Compliance: It’s Still (an even bigger) Thing
You have heard it enough to make you aim a fire extinguisher at your firewall: “compliance does not mean security”. Compliance work can consume up to 70% of security budgets in Federal government agencies, and it is common to spend more money identifying, documenting, and gaining approval for a remediation than the remediation itself costs.
I once documented the time I spent on these processes to enforce a simple password change on an administrator password. Discovering the flaw took an hour-long interview, during which I suspected the administrator was trying to be elusive, but eventually revealed that the password in question had not been changed in years, and was also the default password, easily found through a Google search. I then had to convince others in the security program that this was a serious weakness – about three hours of meetings – and then document and present the expected effect of the change on operations, along with a back-out plan; these documents took a couple of hours to create. We also recorded the weakness in a Plan of Action and Milestones (POA&M), with a cost estimate and schedule. The paperwork and interview required to show the weakness was out of compliance, and the paperwork required by policies and regulations, consumed about 8 hours of my time, not to mention several hours of other peoples’ time. The time required to carry out the operation was less than five minutes. (Remember: this was for a simple password change).
One could argue that this would not have happened if the administrator had complied with policy – change default passwords – in the first place. However, this story does show how compliance consumes a disproportionate amount of time and effort, which should go to more important security measures: threat hunting, training, incident response, and other germane security work.
In the Federal government, most compliance efforts revolve around the NIST Risk Management Framework (RMF), which forms the basis for the DoD Information Assurance Risk Management Framework (DIARMF). I have written extensively about the RMF, but agencies must also work with numerous other requirements, at the legal, policy, or regulatory levels. In 2014, the Obama administration promulgated the Cybersecurity Framework (CSF), which framed security programs in simple, CEO-friendly terms: Identity, Protect, Detect, Respond, and Recover. The CSF had its own control set, a more straightforward version of the venerable SP800-53 compendium driving Federal compliance efforts. The CSF went over well: it provided a structured approach to cybersecurity but was not excessively bureaucratic.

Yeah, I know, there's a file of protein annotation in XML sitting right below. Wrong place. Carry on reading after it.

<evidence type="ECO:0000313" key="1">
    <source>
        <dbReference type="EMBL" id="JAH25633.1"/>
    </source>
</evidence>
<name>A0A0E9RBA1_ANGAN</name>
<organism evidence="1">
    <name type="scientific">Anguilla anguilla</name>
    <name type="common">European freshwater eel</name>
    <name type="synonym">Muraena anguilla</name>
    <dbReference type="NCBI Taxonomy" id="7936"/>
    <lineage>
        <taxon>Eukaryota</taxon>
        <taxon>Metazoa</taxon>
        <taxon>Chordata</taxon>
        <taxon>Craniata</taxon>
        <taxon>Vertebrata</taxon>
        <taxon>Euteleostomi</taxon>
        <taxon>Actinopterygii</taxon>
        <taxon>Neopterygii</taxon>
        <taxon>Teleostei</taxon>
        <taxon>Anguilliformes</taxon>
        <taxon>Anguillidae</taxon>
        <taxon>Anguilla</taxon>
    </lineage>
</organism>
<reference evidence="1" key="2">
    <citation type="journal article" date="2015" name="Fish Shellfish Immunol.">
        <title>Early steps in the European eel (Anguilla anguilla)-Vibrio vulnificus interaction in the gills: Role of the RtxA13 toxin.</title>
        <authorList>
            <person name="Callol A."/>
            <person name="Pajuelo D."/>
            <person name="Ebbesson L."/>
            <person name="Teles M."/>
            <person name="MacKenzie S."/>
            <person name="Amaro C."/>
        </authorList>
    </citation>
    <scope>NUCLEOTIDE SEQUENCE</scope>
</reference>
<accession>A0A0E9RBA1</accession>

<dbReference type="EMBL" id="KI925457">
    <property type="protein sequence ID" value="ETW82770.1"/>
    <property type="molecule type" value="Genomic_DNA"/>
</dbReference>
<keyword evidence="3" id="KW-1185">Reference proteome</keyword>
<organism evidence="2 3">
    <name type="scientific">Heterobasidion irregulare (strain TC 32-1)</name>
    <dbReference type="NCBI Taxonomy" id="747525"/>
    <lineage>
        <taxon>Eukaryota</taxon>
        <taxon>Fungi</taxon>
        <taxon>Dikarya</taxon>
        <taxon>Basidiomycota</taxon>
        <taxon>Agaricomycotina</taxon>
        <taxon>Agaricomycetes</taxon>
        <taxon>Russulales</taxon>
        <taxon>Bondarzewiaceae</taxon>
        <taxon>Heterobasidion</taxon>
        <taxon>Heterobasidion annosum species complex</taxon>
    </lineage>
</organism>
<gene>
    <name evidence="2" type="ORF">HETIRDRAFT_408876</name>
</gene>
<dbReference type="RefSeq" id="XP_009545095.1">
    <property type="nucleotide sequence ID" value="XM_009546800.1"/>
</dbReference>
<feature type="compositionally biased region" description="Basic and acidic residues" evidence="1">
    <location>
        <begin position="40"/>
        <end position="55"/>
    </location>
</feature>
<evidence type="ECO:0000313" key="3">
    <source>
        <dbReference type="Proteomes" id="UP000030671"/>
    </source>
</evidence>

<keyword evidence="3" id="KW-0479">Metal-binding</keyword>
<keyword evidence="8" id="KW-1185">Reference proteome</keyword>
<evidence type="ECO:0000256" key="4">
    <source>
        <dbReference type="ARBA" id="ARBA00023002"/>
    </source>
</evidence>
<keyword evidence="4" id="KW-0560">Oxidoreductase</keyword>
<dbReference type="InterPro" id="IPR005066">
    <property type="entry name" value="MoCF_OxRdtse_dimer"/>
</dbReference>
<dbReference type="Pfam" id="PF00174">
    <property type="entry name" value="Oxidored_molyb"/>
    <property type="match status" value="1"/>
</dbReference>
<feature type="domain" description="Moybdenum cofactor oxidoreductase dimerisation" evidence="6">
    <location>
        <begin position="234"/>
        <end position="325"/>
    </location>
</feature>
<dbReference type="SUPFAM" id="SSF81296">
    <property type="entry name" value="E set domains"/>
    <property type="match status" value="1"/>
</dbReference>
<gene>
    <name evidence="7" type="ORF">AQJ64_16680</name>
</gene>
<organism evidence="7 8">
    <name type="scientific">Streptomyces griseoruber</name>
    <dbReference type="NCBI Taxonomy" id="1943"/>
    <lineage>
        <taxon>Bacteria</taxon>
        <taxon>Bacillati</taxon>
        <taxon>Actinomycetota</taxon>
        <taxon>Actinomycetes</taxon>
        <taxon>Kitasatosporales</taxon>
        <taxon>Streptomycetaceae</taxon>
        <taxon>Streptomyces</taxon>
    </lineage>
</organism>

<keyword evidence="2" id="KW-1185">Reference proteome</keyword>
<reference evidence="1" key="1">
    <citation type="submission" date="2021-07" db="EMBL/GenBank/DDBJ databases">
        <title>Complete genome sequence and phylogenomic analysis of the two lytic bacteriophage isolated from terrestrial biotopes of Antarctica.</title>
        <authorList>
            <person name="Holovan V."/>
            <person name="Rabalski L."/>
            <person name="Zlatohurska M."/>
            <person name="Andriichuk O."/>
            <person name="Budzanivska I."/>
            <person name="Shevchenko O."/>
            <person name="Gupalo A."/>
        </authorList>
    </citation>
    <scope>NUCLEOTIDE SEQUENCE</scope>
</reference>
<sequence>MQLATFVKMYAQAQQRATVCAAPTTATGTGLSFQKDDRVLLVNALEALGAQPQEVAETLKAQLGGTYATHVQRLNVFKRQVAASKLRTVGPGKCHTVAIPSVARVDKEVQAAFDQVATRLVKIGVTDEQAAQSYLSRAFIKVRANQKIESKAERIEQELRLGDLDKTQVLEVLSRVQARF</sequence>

In 2017, the Trump administration issued Executive Order 13800, “Presidential Executive Order on Strengthening the Cybersecurity of Federal Networks and Critical Infrastructure”. Among its numerous and sweeping requirements, EO 13800 mandated adoption of the CSF. The straightforward nature of the CSF is great, but do agencies now have to document compliance with an additional set of controls? How much money and time have agencies expended on CSF compliance – or are they even working to comply? Most importantly, could they use the resources allocated to CSF compliance more effectively in other ways, such those described above?
Compliance is a valuable aspect of Federal cybersecurity programs, but it is too much of a good thing. Instead of 70% of budgets, it should occupy 10-15% of those funds. I often hear that security programs are under-funded: they lack the money to implement effective security. There’s truth to that, but it may also be true that agencies have enough money, but are required to allocate it ineffectively.